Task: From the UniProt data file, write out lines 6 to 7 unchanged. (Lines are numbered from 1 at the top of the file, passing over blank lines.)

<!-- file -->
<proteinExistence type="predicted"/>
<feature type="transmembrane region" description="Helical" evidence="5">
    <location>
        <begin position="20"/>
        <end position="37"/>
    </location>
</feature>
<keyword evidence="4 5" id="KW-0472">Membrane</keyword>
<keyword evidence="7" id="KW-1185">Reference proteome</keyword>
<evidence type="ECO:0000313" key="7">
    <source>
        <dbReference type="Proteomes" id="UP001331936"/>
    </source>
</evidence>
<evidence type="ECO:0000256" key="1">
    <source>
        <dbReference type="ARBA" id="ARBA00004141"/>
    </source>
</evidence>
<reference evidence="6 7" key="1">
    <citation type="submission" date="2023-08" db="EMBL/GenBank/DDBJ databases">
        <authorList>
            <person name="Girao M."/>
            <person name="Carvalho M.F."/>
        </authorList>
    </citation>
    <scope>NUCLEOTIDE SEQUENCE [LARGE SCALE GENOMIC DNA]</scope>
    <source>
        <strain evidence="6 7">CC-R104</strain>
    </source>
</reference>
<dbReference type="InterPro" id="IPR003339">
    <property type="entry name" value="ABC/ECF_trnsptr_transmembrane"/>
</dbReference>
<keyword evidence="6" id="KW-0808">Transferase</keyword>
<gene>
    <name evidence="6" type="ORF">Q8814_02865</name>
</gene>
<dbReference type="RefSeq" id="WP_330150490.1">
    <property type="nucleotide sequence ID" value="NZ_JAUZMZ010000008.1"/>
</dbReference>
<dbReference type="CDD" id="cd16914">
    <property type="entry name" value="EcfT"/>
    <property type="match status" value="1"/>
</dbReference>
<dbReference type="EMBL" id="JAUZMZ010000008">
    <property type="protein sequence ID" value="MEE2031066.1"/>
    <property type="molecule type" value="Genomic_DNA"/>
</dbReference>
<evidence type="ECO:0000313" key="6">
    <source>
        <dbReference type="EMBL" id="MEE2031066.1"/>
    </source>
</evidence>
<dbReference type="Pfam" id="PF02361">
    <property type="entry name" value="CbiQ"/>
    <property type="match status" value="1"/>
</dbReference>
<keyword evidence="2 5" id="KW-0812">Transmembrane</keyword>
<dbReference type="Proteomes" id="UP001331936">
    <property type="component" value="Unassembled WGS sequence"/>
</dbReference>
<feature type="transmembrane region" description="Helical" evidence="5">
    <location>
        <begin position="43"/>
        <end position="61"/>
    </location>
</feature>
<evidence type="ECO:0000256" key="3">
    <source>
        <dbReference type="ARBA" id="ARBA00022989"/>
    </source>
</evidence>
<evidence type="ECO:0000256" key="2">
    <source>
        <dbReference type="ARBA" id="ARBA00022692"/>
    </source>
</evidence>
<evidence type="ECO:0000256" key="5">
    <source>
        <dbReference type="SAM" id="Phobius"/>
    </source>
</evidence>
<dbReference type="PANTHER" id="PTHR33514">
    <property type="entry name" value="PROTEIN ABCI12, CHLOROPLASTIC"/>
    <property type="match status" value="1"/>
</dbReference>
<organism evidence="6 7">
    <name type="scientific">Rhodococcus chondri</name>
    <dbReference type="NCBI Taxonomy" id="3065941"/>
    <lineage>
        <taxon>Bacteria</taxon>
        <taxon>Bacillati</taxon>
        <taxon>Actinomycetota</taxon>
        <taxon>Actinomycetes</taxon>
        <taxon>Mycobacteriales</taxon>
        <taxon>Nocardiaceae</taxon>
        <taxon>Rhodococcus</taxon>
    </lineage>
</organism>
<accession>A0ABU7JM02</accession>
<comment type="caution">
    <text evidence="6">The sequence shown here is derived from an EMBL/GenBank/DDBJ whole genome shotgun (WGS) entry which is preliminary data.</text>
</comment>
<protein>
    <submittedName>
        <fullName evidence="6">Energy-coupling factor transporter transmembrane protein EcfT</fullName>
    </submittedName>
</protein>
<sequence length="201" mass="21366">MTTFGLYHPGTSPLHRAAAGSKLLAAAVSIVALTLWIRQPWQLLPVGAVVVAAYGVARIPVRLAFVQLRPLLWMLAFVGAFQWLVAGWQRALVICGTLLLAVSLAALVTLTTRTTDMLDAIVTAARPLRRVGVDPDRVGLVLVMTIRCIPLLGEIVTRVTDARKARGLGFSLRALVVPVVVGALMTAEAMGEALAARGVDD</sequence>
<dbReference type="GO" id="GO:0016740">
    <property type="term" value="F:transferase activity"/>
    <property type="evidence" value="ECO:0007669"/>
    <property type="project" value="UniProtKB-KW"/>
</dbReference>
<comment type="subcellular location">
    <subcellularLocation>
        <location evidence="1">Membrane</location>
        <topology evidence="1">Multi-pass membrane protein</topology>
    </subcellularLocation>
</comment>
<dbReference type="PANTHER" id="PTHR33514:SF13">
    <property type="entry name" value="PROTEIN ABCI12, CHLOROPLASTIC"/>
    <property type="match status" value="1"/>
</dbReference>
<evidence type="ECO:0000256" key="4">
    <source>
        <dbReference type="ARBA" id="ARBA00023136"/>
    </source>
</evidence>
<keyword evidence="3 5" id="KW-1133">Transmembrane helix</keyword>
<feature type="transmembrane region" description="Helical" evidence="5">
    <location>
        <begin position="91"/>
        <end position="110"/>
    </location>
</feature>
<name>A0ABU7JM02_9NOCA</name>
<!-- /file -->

    </location>
</feature>